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Commentary

A Time of Reckoning for the Poor


     
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WASHINGTON—In the last few years, an abundance of consumer demand, credit and investment coming from the rich nations combined to pull millions out of poverty worldwide. Because the bubble-induced international conditions showered every corner of the planet, it was unpopular to point out that some countries were still in need of major reforms and would not continue to prosper indefinitely.

Now that the feast is over and the day of reckoning is here, one way to sort the chaff from the wheat is to look at the 2009 Institutional Quality Index, authored by economist Martin Krause for the International Policy Network. It ranks countries according to how much economic freedom, democracy and rule of law they provide. Since countries with higher scores have attracted more funds and capital than those with lower scores in recent years, the latter will likely be in deep trouble for years to come due to the changed international conditions.

In 2007, net capital flows amounted to $929 billion in emerging countries; this year the figure will be a mere $165 billion. It sounds comical, but poor countries in the last couple of years have been lending more money to rich countries than the other way around. The drying up of international funding and investment will make competition ferocious for whatever money is available; only nations that improved their institutions when few were asking questions will get those dollars.

Having good institutions does not simply mean having an open economy. It means underpinning the open economy with the rule of law—that is, strong legal protections for persons and property. In fact, the rule of law is so crucial that countries with relatively big and bureaucratic governments oftentimes do better than those with more open economies but more precarious legal safeguards. This is why Latin America ranks behind Central Europe and Asia, or why Uruguay and Costa Rica are ranked much higher than Mexico and Peru, where economies are more open but the rule of law is weaker.

Cultural legacies may help explain the tendency of areas such as Central Europe (pre-communism) and those Caribbean islands with “common law” traditions (British colonialism) to outperform others. And historical reasons may account for the fact that Chile, where institutional stability was greater in the 19th century, tends to do better than its neighbors even when reform stalls. In any case, the evidence tells us that the countries with a greater combination of economic freedom and rule of law are going to be much more attractive in this post-bubble scenario characterized by very scarce international funding and investment.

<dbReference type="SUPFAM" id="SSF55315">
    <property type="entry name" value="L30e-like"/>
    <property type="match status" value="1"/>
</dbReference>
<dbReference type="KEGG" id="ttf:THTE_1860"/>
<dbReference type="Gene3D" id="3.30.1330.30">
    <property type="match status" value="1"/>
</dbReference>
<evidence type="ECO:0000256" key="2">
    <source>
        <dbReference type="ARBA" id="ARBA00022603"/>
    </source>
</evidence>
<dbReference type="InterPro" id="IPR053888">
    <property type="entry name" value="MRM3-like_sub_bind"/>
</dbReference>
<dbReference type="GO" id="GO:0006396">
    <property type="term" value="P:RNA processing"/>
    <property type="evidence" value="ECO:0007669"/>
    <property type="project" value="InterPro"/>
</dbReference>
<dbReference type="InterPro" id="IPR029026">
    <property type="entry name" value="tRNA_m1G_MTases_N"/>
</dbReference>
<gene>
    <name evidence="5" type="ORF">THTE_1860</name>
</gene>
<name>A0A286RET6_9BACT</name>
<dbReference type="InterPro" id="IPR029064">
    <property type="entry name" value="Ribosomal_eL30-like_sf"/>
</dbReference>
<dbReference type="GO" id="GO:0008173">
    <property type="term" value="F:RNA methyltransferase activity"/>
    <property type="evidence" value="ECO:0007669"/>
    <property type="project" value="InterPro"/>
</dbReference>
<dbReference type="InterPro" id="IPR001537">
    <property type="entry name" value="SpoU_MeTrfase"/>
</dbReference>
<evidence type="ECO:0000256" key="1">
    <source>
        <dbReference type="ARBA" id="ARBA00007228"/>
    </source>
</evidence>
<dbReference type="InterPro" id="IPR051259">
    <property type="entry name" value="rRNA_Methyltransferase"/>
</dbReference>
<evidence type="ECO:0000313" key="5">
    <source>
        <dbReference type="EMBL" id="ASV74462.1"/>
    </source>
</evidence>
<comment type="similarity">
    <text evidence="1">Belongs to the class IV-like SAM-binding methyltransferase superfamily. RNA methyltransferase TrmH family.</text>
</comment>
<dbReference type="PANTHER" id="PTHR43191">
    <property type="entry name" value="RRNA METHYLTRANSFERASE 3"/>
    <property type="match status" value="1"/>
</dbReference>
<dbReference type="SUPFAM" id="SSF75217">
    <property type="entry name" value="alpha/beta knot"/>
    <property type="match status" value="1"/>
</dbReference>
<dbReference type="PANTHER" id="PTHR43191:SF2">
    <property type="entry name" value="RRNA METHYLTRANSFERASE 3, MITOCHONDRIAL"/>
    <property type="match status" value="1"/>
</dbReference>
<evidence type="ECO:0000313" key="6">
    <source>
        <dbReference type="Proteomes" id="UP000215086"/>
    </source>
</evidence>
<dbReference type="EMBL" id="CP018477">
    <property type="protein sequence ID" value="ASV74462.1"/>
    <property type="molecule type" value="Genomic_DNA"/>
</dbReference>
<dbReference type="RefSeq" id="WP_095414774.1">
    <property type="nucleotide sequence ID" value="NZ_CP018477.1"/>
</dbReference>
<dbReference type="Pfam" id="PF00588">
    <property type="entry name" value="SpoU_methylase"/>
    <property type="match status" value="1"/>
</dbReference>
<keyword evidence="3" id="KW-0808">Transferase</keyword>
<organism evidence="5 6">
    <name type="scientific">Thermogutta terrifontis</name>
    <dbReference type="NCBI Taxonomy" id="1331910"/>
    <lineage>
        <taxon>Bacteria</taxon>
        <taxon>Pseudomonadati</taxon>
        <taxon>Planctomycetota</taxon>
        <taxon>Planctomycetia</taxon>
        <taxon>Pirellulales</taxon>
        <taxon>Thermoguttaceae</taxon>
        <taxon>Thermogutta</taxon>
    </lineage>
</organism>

Southeast Asia, Central Europe and Latin America are much better placed than, say, the Balkan nations or Eastern European laggards such as Russia, Ukraine and Belarus. But there are big differences within each region. The slowing down of what had been an impressive wave of reform in Vietnam and Hungary in recent years has made those countries more vulnerable than Malaysia and Slovakia to the international conditions likely to prevail in the next few years.

There is nothing predetermined about a country’s destiny: 632 million Chinese and 117 million Indians who overcame dire poverty in the last two decades attest to that. But governments that did not reform their institutions in times of plenty are now going to face popular pressure to redistribute wealth and bend or trample the law in order to meet social claims. The outcome will be even weaker institutions in those countries.

By all indications, Russia, Turkey, Argentina, Venezuela, Indonesia and Nigeria, to name but a few that profited from the commodities boom, will see their institutional flaws crudely exposed—and their populations will suffer. By contrast, those such as Peru, Colombia, Slovenia, Qatar, Botswana, Mauritius and Kuwait in which markets and the rule of law made progress, in some cases much more than in others, will probably outpace many of their neighbors.

The real stake for developing nations today is not so much the drying up of funding and investment but the winnowing and sifting process that is making clear which societies were living in the real world while others were simply dreaming. The result will be the restoration of the link between institutions and economic growth that the bubble had temporarily severed.


Alvaro Vargas Llosa is Senior Fellow of The Center on Global Prosperity at The Independent Institute. He is a native of Peru and received his B.S.C. in international history from the London School of Economics. His Independent Institute books include Global Crossings: Immigration, Civilization, and America, Lessons From the Poor: Triumph of the Entrepreneurial Spirit, The Che Guevara Myth and the Future of Liberty, and Liberty for Latin America.

(c) 2009, The Washington Post Writers Group

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